Billekens said he has a very simple fertilizer system consisting of a mixing tank with two tanks that contain separate fertilizers. The fertilizers are pumped into the mixing tank where they are diluted with fresh water. A drip irrigation system then delivers the water to the pepper plants, which are being grown in coco fiber bags. Each plant has its own drip line.

“We are using the hanging gutter system to produce the peppers,” Billekens said. “We found that the coco fiber bags are a little cheaper and a little more forgiving in Mexico’s climate, which I consider to be harsh. e hottest time of the year is in April, which is just about the time the crop is finishing. The high temperature is about 38 degrees C (100.4 degrees F) with no humidity, so it is like a desert climate.”

Since the plants are nearly 13 feet (4 meters) tall and covered with a lot of foliage, Billekens has to irrigate between 10 to 20 cycles (5 to 12 liters per square meter per day) to prevent wilting.

“The plants can adjust to the climate in the greenhouse,” he said. “There is a lot of transpiration from the leaves so they are making positive changes to the climate by raising the humidity.”

Richard Billekens’ company was the first one in Mexico to grow peppers in glass covered greenhouses.
Richard Billekens’ company was the first one in Mexico to grow peppers in glass covered greenhouses.

Billekens said a misting system could be installed to raise the humidity, but the water quality has to be very good to ensure there isn’t any clogging of the nozzles. He said a misting system can also be expensive, about $7 per square meter.

Billekens said his company is the only one in Mexico growing peppers in glass covered greenhouses.

“We apply white wash to lower the light intensity from April until September,” he said. “During may we are cleaning the greenhouses and then replanting in June. During that time it’s more comfortable to be in the greenhouses covered with white wash.

“There are other pepper growers in Mexico who have plastic covered greenhouses who also apply white wash to avoid stressing their plants. If the plants grown in plastic greenhouses are healthy, white wash doesn’t usually have to be applied.”

Billekens has installed circulating fans to keep air moving when the greenhouse vents are closed at night. “ e fans aren’t used for cooling at all,” he said. “They are used for air movement. The fans help to prevent powdery mildew and other fungal diseases.”

Don’t skimp on construction

Billekens said it is critical that a grower find a good greenhouse builder when constructing a greenhouse.

“This greenhouse operation is the ninth construction that I have been involved with,” he said. “Regardless of whether you buy an American, Canadian or Dutch greenhouse, ask the manufacturer where the labor is coming from. If you have to hire the builders from Canada or Holland, that could end up being an expensive greenhouse project. The construction costs of the project can increase considerably.”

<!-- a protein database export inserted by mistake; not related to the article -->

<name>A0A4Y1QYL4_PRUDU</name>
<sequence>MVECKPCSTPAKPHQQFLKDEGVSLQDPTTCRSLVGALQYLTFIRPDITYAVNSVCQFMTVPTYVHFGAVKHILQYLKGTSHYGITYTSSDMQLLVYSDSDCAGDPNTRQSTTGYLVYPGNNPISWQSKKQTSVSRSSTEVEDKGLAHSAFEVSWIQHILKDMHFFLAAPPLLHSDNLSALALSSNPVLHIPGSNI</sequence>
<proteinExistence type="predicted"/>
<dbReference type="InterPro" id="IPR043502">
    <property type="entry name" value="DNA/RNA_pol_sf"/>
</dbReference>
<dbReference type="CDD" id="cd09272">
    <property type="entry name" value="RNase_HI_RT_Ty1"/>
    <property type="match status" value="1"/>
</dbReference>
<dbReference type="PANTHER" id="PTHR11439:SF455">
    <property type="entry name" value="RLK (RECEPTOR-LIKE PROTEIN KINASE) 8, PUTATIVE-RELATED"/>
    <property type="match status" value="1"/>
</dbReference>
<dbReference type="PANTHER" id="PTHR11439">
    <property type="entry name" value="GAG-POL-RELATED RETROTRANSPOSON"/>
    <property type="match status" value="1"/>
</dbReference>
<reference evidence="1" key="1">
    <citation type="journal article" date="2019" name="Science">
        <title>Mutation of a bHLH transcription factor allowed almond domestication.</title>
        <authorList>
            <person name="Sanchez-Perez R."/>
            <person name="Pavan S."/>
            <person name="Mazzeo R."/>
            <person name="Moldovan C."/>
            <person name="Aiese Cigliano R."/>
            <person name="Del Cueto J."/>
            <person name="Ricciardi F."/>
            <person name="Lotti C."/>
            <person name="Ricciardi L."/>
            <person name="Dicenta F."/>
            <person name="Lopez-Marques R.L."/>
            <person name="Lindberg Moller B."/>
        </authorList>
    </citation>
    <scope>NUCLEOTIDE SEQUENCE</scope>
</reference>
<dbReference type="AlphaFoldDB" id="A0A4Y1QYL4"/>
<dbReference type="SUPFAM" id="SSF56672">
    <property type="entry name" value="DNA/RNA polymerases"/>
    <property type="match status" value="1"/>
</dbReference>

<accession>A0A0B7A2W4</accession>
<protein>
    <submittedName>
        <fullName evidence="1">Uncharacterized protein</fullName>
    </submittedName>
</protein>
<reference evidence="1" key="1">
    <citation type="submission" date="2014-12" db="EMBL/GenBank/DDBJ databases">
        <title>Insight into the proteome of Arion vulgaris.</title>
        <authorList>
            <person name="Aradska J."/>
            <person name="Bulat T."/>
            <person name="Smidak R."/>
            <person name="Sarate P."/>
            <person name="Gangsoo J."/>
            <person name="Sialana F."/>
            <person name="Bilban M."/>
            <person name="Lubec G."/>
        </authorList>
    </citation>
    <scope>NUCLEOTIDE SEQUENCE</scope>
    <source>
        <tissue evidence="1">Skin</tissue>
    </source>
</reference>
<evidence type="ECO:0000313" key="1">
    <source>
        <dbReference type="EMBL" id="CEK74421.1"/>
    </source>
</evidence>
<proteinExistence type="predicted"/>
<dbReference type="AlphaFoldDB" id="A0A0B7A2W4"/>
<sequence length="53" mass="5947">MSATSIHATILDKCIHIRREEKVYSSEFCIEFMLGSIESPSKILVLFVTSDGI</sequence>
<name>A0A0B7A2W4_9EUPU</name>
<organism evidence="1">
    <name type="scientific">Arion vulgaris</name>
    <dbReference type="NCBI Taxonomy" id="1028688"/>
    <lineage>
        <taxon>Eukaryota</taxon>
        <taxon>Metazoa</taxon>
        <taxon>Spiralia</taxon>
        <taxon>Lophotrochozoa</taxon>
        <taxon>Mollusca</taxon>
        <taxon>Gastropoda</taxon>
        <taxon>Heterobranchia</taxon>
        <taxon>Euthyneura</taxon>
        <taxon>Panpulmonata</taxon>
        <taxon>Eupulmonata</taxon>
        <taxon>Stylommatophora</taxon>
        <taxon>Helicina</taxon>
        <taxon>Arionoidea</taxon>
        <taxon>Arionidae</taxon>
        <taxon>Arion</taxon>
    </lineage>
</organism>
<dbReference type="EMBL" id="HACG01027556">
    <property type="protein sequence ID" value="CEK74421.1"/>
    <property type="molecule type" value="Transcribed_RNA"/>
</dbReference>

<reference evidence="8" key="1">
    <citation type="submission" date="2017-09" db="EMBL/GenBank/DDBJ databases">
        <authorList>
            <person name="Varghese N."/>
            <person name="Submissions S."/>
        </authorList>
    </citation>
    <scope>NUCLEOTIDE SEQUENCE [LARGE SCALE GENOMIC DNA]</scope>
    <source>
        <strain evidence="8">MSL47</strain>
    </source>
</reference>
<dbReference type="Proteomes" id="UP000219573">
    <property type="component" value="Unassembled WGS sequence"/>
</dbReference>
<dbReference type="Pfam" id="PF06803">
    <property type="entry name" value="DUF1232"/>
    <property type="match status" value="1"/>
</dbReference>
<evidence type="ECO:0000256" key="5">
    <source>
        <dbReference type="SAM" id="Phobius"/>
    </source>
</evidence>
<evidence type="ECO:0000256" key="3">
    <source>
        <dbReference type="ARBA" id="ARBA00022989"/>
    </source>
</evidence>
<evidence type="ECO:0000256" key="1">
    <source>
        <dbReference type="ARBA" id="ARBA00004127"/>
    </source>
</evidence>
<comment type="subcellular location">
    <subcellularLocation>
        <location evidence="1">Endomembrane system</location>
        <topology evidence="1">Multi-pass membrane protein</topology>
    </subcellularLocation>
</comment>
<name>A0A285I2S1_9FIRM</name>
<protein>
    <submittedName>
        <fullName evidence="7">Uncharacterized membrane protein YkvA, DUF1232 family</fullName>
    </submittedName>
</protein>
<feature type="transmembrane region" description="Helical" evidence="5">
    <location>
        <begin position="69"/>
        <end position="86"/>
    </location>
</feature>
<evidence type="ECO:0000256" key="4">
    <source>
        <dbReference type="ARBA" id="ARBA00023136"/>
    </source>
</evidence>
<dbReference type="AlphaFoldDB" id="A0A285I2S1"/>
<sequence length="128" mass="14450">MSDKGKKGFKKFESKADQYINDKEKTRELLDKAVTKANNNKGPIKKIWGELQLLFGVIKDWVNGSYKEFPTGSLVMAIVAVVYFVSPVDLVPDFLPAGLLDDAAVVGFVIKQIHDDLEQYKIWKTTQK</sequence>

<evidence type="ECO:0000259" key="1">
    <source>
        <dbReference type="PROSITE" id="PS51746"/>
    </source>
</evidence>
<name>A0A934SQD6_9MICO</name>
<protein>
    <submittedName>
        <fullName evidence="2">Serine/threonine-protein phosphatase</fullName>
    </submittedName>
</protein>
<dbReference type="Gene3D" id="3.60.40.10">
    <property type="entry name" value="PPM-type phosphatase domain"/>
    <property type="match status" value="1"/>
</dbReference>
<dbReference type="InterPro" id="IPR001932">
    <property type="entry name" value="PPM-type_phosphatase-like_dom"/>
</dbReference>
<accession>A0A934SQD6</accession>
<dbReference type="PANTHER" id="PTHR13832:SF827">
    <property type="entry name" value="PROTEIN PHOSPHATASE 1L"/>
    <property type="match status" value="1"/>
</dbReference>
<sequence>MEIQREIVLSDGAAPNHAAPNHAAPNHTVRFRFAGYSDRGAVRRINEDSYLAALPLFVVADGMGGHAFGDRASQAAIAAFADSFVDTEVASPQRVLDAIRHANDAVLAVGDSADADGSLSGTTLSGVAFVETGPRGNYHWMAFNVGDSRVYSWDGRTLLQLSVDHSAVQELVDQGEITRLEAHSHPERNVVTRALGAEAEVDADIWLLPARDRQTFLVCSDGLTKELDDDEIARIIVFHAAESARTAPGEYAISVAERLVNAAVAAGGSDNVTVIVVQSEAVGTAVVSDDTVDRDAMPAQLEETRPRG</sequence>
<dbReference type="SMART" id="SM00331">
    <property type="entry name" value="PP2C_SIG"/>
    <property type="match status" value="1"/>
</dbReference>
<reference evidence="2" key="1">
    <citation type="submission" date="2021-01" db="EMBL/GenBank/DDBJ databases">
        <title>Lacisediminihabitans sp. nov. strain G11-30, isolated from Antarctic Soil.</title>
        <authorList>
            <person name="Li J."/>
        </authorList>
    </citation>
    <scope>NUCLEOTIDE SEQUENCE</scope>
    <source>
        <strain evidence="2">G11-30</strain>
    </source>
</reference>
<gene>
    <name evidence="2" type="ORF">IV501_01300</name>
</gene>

Billekens said he works with the builder providing 10 to 15 local laborers, including a welder and an electrician, who can handle the simpler construction tasks.

“What I want from the builder are specialists,” he said. “These are specialists who ensure the land is leveled correctly, the greenhouse foundation is laid out properly and the concrete is poured evenly.

“I want someone who specializes in greenhouse construction to come in for five to seven days to make sure the first support post is erected straight. If the first post is put up correctly then the rest of the posts will be straight.”

Billekens said one of the most important parts of building a glass greenhouse is the glazing. He advises growers to spend the money to hire a specialist to install the glazing.

“The glass on the roof has to align correctly,” he said. “If the glass doesn’t align, then there are going to be problems with the roof vents opening and closing and increased chances that the panes will slip and fall out.

“You may spend a little more initially hiring these specialists, but then you know the job is going to be done properly and you won’t have to worry about it later. Also, you want to hire specialists for warranty reasons in case something does go wrong. If you do all of the construction yourself and something does go wrong, then you’re on your own to correct the problems.”

Multi-tasking employees

Billekens said when he started the operation in Mexico he did not have a hard time finding enough people to work in the greenhouse.

“It takes about five people per hectare (2.47 acres) to operate the greenhouses,” he said. “But I hired 10 people since no one had any experience working in a greenhouse. I had to teach them everything about handling the plants and harvesting the peppers.”

Billekens said it was not difficult for the employees to learn how to handle the crop. He has various groups of employees who do the different tasks, including pruning and winding, harvesting the peppers and pest and disease monitoring and management.

“Every employee is very specialized in one particular activity, but they also know something about each of the different tasks performed by the other employees,” he said. “This ensures that if someone is absent, say because of illness, there is another employee who can cover for the missing employee.”

 

 

For more: Richard Billekens, Hortinvest mexico sA de CV; rbillekens@yahoo.ca; www.freshmex.com.mx.

David Kuack is a freelance technical writer in Fort worth, Texas; dkuack@gmail.com.